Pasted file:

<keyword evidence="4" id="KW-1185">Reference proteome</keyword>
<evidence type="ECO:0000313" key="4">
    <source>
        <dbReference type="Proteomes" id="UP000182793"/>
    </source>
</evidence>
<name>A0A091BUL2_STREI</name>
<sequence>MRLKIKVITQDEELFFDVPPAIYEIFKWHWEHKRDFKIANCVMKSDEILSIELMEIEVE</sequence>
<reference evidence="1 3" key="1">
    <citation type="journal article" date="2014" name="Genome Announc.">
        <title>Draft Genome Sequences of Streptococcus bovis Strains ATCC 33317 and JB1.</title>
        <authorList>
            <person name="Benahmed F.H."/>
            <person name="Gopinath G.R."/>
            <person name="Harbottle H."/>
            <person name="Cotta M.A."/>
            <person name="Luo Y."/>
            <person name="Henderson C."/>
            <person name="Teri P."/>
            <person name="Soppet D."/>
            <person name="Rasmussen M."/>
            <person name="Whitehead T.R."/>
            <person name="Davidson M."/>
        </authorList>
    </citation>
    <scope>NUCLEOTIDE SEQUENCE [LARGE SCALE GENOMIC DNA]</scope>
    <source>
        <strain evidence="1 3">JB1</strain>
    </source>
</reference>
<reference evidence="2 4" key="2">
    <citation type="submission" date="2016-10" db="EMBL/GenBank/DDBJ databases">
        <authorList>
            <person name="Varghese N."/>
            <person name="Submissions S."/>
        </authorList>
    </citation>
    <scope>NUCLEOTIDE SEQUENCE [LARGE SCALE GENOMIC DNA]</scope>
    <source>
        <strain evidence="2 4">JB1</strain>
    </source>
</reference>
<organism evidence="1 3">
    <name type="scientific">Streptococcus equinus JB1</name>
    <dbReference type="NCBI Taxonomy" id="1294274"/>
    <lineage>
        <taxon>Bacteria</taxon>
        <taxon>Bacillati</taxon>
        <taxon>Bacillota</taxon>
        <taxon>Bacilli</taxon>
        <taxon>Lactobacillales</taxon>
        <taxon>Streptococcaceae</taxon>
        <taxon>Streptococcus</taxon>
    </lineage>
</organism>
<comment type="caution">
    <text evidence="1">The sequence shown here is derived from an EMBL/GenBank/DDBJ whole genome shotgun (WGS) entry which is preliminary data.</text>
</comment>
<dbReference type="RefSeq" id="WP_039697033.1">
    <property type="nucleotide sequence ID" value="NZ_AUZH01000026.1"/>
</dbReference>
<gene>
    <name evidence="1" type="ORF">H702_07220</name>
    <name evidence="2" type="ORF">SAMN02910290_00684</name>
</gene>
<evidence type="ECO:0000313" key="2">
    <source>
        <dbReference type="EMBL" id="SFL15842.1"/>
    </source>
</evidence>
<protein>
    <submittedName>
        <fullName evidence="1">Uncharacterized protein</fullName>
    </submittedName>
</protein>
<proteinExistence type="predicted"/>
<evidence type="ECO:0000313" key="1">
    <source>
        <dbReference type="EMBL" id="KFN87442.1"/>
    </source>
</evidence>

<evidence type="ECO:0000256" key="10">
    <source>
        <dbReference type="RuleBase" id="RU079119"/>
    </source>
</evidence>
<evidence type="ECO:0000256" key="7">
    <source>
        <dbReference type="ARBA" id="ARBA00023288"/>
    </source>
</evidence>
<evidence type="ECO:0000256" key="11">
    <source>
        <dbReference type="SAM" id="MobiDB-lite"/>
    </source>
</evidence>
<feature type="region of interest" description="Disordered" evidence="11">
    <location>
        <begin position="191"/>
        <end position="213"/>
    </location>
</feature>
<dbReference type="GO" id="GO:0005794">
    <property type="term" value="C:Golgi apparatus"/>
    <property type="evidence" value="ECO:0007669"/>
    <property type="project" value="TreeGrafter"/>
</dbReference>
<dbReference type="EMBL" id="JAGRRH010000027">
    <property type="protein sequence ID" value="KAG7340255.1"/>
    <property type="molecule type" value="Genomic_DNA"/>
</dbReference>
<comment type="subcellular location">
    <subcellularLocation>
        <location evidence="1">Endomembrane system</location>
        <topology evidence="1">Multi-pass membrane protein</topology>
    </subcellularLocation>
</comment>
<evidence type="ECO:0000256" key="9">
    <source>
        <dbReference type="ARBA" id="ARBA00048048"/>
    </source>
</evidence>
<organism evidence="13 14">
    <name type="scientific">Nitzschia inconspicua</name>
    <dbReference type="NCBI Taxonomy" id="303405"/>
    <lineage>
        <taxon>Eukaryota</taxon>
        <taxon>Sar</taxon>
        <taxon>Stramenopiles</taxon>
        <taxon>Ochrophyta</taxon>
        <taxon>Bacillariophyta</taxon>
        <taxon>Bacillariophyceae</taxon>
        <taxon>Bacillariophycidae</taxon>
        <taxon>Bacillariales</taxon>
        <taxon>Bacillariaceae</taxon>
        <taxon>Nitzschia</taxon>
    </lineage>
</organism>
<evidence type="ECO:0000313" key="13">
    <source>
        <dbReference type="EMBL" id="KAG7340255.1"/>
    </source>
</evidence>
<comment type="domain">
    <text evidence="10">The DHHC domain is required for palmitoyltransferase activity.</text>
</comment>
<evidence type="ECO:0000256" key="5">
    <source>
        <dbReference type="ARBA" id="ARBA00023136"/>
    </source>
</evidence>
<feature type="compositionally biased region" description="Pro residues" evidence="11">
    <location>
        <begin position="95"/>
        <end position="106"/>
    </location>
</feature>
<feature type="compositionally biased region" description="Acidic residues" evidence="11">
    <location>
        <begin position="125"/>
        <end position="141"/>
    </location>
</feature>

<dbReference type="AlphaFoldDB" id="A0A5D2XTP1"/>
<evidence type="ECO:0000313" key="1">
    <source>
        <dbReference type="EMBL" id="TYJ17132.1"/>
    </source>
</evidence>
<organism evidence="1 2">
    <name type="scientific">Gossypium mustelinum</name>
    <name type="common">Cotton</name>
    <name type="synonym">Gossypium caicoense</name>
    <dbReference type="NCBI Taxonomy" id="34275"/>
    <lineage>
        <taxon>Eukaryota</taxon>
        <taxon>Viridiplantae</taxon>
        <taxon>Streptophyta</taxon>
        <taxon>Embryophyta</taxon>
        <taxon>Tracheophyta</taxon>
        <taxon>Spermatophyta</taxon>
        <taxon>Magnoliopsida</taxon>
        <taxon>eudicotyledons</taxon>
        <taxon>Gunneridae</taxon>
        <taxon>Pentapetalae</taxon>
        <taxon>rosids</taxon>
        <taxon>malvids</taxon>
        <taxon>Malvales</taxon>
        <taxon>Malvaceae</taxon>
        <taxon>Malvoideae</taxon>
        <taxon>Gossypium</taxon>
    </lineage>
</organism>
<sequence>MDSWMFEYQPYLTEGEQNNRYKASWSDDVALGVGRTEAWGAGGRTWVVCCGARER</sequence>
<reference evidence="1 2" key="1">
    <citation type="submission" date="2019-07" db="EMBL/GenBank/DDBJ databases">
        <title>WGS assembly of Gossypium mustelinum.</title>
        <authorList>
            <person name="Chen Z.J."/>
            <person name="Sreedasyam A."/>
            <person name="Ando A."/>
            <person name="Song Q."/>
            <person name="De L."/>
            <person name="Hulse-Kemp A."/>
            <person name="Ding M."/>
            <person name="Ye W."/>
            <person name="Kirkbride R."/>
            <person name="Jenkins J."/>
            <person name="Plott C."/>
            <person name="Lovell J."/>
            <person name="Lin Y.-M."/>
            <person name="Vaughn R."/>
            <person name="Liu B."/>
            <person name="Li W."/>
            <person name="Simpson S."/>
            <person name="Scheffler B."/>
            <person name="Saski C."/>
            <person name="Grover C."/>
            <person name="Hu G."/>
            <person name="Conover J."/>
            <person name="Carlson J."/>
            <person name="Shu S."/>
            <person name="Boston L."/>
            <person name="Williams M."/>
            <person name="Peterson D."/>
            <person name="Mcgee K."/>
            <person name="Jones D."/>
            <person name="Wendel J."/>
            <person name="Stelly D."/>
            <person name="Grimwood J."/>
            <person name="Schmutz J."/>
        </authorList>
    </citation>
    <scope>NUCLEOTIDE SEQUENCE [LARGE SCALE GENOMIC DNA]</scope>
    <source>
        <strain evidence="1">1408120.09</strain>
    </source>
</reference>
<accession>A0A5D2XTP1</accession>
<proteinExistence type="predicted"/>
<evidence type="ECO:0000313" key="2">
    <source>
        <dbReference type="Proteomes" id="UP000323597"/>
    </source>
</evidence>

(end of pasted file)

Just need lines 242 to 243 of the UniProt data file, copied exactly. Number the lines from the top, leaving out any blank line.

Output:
    <source>
        <dbReference type="Proteomes" id="UP000323597"/>